I've still to find someone who does not like these shops. Well, only in case you hate chocolate... but even someone who does not like chocolate, may buy here some presents for their choco-holic friends or family ;)
What to buy: .
They have from the basic (but amazing) chocolate tablets, to the most sophisticated flavored ones, organized in “collections”. My favorite: the #3 “Cocoas and spices of America”. They use only authentic cocoa, without preservatives nor additives, so the quality is excellent.
You can taste some of the products on sale before buying, as they have a small bar area inside the shop. During winter, you can have a warm rest sampling their sinful hot chocolates. During summer, they have milkshakes and ice-creams. As well, they have a selection of sweet wines, liquors and cavas which better combines with chocolate, and anything else related with chocolate you may dream of! And a few non-chocolate related items/goods too.
"Caelum" is the Latin word for Heaven. Very appropriate name!
This place sells crafts and foods such as pastries, cookies, wine, honey and preserves, made by monks and nuns from several monasteries around Spain. But, apart from buying some nice presents there.... you can try it, as it is as well a fine eatery (more less a "salon de the"). Recently they have added a new room at ground level with a few tables, but better go down steps... and you will spoil yourself in a unique place (there were once the old Jewish Baths, about 400 years ago)
What to buy: Everything I tried was delicious. Anyway, my favourites are pieces of sugar-preserved orange covered by dark chocolate made from nuns of Vallbona (Tarragona), as well the little fruit-shaped marzipans from Sevilla. Great gifts to take back home too.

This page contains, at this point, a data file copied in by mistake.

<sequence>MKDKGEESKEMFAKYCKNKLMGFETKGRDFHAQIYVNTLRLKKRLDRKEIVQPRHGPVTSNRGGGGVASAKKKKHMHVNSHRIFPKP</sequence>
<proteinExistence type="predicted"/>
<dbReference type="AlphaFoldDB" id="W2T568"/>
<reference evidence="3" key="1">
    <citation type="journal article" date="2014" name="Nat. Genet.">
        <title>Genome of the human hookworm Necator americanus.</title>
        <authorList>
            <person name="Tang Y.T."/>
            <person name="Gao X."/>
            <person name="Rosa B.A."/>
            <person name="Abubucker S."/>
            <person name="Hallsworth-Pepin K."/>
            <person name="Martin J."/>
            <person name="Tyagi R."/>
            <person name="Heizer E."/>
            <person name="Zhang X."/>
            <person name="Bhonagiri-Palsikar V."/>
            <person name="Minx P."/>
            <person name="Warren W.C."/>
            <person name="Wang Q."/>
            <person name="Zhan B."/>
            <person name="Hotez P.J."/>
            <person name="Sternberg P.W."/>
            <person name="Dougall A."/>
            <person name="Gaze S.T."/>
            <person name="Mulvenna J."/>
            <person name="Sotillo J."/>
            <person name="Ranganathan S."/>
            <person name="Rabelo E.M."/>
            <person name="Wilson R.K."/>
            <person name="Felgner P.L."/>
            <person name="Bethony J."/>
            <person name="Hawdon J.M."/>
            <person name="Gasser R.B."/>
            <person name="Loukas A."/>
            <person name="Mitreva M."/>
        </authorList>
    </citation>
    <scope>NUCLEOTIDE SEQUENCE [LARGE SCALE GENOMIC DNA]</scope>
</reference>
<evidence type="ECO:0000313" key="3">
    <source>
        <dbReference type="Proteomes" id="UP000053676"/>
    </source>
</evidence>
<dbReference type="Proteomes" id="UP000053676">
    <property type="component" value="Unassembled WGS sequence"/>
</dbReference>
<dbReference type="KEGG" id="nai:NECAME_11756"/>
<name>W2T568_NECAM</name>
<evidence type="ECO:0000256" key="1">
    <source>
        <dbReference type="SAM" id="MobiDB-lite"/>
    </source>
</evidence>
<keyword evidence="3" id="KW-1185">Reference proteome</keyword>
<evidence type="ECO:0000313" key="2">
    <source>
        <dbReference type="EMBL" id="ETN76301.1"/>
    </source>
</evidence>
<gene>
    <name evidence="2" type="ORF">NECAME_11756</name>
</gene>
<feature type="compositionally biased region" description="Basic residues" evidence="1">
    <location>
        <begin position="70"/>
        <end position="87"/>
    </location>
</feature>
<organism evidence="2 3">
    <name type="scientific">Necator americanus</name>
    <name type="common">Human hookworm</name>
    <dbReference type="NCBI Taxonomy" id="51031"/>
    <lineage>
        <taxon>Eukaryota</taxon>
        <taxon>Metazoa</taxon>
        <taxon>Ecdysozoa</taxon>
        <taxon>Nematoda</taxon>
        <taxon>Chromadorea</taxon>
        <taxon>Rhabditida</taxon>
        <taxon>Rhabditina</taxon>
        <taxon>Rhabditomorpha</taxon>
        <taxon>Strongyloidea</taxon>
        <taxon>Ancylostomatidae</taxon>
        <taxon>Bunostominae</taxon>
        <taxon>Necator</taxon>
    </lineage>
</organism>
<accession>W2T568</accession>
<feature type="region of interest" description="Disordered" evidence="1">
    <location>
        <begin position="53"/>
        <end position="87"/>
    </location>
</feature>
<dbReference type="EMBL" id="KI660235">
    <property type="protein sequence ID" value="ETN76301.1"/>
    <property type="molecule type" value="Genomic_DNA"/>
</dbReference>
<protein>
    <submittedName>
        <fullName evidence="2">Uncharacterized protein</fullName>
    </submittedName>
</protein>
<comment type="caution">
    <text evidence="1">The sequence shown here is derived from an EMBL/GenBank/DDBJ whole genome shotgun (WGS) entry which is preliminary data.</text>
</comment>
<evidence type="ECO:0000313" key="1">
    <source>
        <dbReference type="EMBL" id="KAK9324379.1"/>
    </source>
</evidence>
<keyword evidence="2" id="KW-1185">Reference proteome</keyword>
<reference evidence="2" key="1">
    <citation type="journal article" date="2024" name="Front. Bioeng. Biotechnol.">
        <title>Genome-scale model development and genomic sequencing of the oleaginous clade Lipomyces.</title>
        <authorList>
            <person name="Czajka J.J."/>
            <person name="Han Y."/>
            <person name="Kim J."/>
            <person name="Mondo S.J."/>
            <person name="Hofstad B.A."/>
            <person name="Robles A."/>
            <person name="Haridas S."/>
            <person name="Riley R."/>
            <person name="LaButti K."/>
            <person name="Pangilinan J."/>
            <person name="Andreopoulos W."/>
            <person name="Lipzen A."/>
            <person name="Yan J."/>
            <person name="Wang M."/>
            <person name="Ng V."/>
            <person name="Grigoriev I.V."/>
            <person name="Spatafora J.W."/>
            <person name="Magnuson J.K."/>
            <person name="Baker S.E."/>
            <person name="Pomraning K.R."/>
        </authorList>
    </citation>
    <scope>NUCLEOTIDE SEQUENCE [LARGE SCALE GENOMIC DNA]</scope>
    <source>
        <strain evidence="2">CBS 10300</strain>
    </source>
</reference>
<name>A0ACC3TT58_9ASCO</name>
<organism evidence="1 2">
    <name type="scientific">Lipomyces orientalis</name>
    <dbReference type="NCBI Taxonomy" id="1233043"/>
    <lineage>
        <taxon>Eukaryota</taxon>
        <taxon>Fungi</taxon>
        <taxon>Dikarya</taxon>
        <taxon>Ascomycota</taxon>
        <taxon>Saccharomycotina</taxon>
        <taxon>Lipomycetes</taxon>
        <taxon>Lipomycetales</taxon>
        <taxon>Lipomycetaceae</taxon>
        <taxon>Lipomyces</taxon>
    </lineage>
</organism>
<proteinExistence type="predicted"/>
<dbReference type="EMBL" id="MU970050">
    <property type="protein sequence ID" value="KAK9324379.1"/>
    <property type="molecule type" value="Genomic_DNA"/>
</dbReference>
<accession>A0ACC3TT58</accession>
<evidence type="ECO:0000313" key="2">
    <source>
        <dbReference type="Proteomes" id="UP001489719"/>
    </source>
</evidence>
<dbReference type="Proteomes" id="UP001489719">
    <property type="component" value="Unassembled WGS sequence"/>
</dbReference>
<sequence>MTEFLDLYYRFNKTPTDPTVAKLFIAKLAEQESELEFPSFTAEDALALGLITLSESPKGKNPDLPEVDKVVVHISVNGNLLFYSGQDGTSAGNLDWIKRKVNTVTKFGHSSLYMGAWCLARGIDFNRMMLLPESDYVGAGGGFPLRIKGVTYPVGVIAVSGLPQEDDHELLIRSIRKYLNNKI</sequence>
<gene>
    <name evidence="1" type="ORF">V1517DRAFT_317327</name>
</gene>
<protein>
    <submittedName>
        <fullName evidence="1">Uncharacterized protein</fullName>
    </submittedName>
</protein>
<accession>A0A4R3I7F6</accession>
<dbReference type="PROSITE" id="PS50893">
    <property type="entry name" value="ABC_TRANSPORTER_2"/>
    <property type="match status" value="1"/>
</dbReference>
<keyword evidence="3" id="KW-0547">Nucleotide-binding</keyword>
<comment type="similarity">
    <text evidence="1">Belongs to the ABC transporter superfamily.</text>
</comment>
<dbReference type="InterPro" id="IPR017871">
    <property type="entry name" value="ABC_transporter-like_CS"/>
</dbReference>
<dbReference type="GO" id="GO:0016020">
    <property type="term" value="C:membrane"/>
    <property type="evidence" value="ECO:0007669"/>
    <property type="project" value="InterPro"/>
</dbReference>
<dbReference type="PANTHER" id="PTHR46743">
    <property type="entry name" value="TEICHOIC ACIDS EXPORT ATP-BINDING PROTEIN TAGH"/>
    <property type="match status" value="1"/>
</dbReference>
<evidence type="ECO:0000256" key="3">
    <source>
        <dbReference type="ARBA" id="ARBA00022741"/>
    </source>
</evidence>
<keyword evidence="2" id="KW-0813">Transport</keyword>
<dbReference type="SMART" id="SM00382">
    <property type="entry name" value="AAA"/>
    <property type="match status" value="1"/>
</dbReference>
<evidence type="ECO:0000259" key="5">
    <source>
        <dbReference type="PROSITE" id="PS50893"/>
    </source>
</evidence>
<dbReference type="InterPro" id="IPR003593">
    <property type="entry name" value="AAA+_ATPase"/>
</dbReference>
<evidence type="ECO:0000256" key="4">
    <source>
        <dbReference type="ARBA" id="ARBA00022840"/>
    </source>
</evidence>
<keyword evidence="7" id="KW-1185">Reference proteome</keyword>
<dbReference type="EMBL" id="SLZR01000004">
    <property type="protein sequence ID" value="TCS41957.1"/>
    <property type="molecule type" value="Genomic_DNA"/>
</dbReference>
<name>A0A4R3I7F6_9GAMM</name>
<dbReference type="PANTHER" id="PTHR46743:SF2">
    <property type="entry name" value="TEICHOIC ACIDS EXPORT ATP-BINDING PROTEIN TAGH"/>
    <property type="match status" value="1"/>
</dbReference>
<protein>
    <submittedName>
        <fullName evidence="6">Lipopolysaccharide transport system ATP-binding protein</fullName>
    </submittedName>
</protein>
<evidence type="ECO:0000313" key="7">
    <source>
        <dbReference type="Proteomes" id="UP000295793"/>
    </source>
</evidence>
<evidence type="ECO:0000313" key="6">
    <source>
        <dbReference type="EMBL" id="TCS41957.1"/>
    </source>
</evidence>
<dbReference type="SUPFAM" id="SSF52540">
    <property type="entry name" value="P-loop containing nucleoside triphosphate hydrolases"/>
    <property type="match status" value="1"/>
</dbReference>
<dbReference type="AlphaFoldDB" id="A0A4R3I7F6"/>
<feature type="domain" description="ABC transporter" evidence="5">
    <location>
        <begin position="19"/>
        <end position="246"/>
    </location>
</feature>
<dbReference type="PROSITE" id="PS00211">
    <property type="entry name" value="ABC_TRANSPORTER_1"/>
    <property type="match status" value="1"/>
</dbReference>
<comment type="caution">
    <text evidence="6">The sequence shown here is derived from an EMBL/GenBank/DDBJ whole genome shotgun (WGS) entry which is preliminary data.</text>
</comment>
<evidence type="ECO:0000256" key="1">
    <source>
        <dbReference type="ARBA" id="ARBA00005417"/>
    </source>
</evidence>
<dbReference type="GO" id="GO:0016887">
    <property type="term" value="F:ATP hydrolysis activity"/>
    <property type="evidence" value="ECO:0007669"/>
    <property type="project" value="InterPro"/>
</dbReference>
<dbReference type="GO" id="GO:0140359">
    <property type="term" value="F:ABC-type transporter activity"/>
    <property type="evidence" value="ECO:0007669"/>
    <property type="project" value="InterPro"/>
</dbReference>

What to pay: Top quality items are never cheap, but you can have a tea with pastries for about 4-5 euros.
A sweet finding! When accompanying a friend to the main Post office, this little shop called our attention. We entered; it was a paradise of colourful handmade sweets and lollipops. You can buy a basic bag of these, or nice gift boxes. Best thing: you can see how they make the sweets, and seemed to be having great fun doing their work!
Have a look at its website, it's great.
This wide avenue that goes from Placa de Catalunya to Juan Carlos I Sq. is to BCN what Champs Elysees is to Paris.
Here you will find beautiful buildings and the more expensive international firms, from Cartier to Loewe...
Not yet another food shop. Even not the usual delicatessen shop. Colmado Quilez is an institution here in Barcelona. Since 1940, one of the best known stores of Barcelona, and even out of the city and the country boundaries.
You will see the most strange and delicious local and foreign delicacies on its crowded 16 windows: caviar, fine oils and vinegars, wines, pastries, preserves, liquors, chocolates... They claim having more than 4.000 references on food items, apart of their 3.500 of vines. As well, they have their own products, like its special coffee mix, or their cava (elaborated by Mont-Ferrant’s winery). So, it may be a good place to buy these unusual souvenirs you were looking for. And the best thing: its not a hype place. Even of course it's not cheap, you will not pay for a funky wrap there, but for real good stuff.
This shop dates from 1911, and it keeps it's old-fashioned but elegant Viennese style. Pay a visit to Cuchillería Roca, it’s worth it, even just to admire the building (listed as Barcelona’s History and Arts Patrimony)
Of course, if you need something sharp... it is your place. They say they have more than 9000 different kind of knifes, scissors and any related items.
In any case, do not miss Plaça del Pi during your visit to Barcelona. Is one of the most charming spots on the Old Town. This square and the next one (plaça de Sant Josep Oriol) are well know for the beautiful church (església del Pi and its 'Giants'), as well for its bars and terraces. As well, there you can find a small but interesting art market on weekends.
When you walk along Portal del Angel, you will be easily distracted by so much people, noise, and bright modern windows of the fashion shops. But please pay a little attention and you'll find one of the finest gems between Barcelona's oldest shops.
They sell combs and hair accessories. The family business dates from 1882, even at a different location. On 1922 it was open at its current address at Portal del Àngel. Since them, a mandatory visit for all ladies, being local or visitors :)
So, we're walking around the Barri Gotic admiring the atmospheric streets and buildings and we spot an English newspaper cutting (The Times no less) in the window of one of the small shops. We stop and read. It turns out to be a piece about a lady, Katherine McLaughlin, who left Inverness, Scotland several years ago to set up the only local country farmhouse cheese shop in Spain.